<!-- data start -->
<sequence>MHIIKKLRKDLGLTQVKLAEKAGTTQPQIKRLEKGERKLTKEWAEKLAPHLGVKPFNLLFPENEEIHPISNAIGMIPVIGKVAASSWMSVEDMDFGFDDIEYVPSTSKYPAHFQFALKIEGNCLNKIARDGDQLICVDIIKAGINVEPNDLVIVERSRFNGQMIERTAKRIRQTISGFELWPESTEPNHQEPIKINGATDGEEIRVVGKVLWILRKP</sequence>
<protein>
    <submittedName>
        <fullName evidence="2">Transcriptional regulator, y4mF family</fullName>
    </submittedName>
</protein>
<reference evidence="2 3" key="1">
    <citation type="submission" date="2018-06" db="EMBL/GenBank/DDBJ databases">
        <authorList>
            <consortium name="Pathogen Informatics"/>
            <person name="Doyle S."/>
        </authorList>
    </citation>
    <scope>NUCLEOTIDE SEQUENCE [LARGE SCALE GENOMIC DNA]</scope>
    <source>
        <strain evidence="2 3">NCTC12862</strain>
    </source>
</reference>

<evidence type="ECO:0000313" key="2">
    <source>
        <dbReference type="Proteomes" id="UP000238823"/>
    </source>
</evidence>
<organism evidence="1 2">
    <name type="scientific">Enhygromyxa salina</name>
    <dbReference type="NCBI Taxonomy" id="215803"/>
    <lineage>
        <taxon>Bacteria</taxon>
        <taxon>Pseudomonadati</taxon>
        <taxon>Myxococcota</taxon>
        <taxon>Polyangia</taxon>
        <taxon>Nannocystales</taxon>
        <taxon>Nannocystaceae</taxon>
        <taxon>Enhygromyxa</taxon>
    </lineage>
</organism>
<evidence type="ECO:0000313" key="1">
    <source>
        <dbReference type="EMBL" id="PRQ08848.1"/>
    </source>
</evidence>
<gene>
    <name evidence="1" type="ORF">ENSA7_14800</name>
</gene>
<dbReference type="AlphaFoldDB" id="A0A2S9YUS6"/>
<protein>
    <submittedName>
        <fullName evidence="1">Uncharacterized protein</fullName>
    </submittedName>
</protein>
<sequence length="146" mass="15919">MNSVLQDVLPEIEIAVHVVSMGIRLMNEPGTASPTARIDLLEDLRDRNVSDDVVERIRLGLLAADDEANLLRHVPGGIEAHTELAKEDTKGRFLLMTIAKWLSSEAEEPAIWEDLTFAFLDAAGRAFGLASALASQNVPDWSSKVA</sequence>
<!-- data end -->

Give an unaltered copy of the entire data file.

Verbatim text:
<sequence>MHIIKKLRKDLGLTQVKLAEKAGTTQPQIKRLEKGERKLTKEWAEKLAPHLGVKPFNLLFPENEEIHPISNAIGMIPVIGKVAASSWMSVEDMDFGFDDIEYVPSTSKYPAHFQFALKIEGNCLNKIARDGDQLICVDIIKAGINVEPNDLVIVERSRFNGQMIERTAKRIRQTISGFELWPESTEPNHQEPIKINGATDGEEIRVVGKVLWILRKP</sequence>
<protein>
    <submittedName>
        <fullName evidence="2">Transcriptional regulator, y4mF family</fullName>
    </submittedName>
</protein>
<reference evidence="2 3" key="1">
    <citation type="submission" date="2018-06" db="EMBL/GenBank/DDBJ databases">
        <authorList>
            <consortium name="Pathogen Informatics"/>
            <person name="Doyle S."/>
        </authorList>
    </citation>
    <scope>NUCLEOTIDE SEQUENCE [LARGE SCALE GENOMIC DNA]</scope>
    <source>
        <strain evidence="2 3">NCTC12862</strain>
    </source>
</reference>

<evidence type="ECO:0000313" key="2">
    <source>
        <dbReference type="Proteomes" id="UP000238823"/>
    </source>
</evidence>
<organism evidence="1 2">
    <name type="scientific">Enhygromyxa salina</name>
    <dbReference type="NCBI Taxonomy" id="215803"/>
    <lineage>
        <taxon>Bacteria</taxon>
        <taxon>Pseudomonadati</taxon>
        <taxon>Myxococcota</taxon>
        <taxon>Polyangia</taxon>
        <taxon>Nannocystales</taxon>
        <taxon>Nannocystaceae</taxon>
        <taxon>Enhygromyxa</taxon>
    </lineage>
</organism>
<evidence type="ECO:0000313" key="1">
    <source>
        <dbReference type="EMBL" id="PRQ08848.1"/>
    </source>
</evidence>
<gene>
    <name evidence="1" type="ORF">ENSA7_14800</name>
</gene>
<dbReference type="AlphaFoldDB" id="A0A2S9YUS6"/>
<protein>
    <submittedName>
        <fullName evidence="1">Uncharacterized protein</fullName>
    </submittedName>
</protein>
<sequence length="146" mass="15919">MNSVLQDVLPEIEIAVHVVSMGIRLMNEPGTASPTARIDLLEDLRDRNVSDDVVERIRLGLLAADDEANLLRHVPGGIEAHTELAKEDTKGRFLLMTIAKWLSSEAEEPAIWEDLTFAFLDAAGRAFGLASALASQNVPDWSSKVA</sequence>